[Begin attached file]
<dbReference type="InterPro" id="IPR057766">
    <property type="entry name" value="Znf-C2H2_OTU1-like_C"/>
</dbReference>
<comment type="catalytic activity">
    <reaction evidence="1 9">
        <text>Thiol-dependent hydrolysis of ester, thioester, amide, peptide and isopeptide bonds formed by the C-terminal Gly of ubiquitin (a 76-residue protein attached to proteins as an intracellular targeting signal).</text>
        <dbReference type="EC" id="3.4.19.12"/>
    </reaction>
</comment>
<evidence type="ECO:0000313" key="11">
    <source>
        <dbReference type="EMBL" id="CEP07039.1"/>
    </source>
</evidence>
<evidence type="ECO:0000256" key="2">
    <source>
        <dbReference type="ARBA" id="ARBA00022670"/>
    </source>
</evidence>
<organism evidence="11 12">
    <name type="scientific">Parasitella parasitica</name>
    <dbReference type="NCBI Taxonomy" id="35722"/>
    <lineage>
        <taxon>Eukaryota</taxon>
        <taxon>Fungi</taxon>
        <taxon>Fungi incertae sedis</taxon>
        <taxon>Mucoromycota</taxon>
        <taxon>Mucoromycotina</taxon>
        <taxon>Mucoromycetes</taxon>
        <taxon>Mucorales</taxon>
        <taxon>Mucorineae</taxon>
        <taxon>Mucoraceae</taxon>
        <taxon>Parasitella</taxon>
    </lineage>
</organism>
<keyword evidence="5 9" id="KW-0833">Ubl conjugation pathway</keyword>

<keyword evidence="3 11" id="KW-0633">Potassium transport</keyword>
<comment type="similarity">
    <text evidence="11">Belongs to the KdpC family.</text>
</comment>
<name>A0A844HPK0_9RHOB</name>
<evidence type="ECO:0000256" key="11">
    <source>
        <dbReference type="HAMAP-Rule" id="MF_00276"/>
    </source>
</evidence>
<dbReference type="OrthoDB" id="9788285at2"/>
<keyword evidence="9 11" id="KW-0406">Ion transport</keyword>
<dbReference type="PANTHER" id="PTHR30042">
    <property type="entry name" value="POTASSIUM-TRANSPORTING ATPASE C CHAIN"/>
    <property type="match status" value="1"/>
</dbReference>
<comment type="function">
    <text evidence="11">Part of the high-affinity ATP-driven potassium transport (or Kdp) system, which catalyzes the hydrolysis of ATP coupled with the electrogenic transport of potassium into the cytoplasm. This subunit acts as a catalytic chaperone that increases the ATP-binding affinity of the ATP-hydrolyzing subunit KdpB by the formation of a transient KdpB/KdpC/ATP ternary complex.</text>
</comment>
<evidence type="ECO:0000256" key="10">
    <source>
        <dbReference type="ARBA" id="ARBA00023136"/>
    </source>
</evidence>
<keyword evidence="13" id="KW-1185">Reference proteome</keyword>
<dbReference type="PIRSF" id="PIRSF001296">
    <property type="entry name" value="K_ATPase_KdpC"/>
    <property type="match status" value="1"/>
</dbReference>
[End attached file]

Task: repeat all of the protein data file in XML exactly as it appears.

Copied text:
<dbReference type="InterPro" id="IPR057766">
    <property type="entry name" value="Znf-C2H2_OTU1-like_C"/>
</dbReference>
<comment type="catalytic activity">
    <reaction evidence="1 9">
        <text>Thiol-dependent hydrolysis of ester, thioester, amide, peptide and isopeptide bonds formed by the C-terminal Gly of ubiquitin (a 76-residue protein attached to proteins as an intracellular targeting signal).</text>
        <dbReference type="EC" id="3.4.19.12"/>
    </reaction>
</comment>
<evidence type="ECO:0000313" key="11">
    <source>
        <dbReference type="EMBL" id="CEP07039.1"/>
    </source>
</evidence>
<evidence type="ECO:0000256" key="2">
    <source>
        <dbReference type="ARBA" id="ARBA00022670"/>
    </source>
</evidence>
<organism evidence="11 12">
    <name type="scientific">Parasitella parasitica</name>
    <dbReference type="NCBI Taxonomy" id="35722"/>
    <lineage>
        <taxon>Eukaryota</taxon>
        <taxon>Fungi</taxon>
        <taxon>Fungi incertae sedis</taxon>
        <taxon>Mucoromycota</taxon>
        <taxon>Mucoromycotina</taxon>
        <taxon>Mucoromycetes</taxon>
        <taxon>Mucorales</taxon>
        <taxon>Mucorineae</taxon>
        <taxon>Mucoraceae</taxon>
        <taxon>Parasitella</taxon>
    </lineage>
</organism>
<keyword evidence="5 9" id="KW-0833">Ubl conjugation pathway</keyword>

<keyword evidence="3 11" id="KW-0633">Potassium transport</keyword>
<comment type="similarity">
    <text evidence="11">Belongs to the KdpC family.</text>
</comment>
<name>A0A844HPK0_9RHOB</name>
<evidence type="ECO:0000256" key="11">
    <source>
        <dbReference type="HAMAP-Rule" id="MF_00276"/>
    </source>
</evidence>
<dbReference type="OrthoDB" id="9788285at2"/>
<keyword evidence="9 11" id="KW-0406">Ion transport</keyword>
<dbReference type="PANTHER" id="PTHR30042">
    <property type="entry name" value="POTASSIUM-TRANSPORTING ATPASE C CHAIN"/>
    <property type="match status" value="1"/>
</dbReference>
<comment type="function">
    <text evidence="11">Part of the high-affinity ATP-driven potassium transport (or Kdp) system, which catalyzes the hydrolysis of ATP coupled with the electrogenic transport of potassium into the cytoplasm. This subunit acts as a catalytic chaperone that increases the ATP-binding affinity of the ATP-hydrolyzing subunit KdpB by the formation of a transient KdpB/KdpC/ATP ternary complex.</text>
</comment>
<evidence type="ECO:0000256" key="10">
    <source>
        <dbReference type="ARBA" id="ARBA00023136"/>
    </source>
</evidence>
<keyword evidence="13" id="KW-1185">Reference proteome</keyword>
<dbReference type="PIRSF" id="PIRSF001296">
    <property type="entry name" value="K_ATPase_KdpC"/>
    <property type="match status" value="1"/>
</dbReference>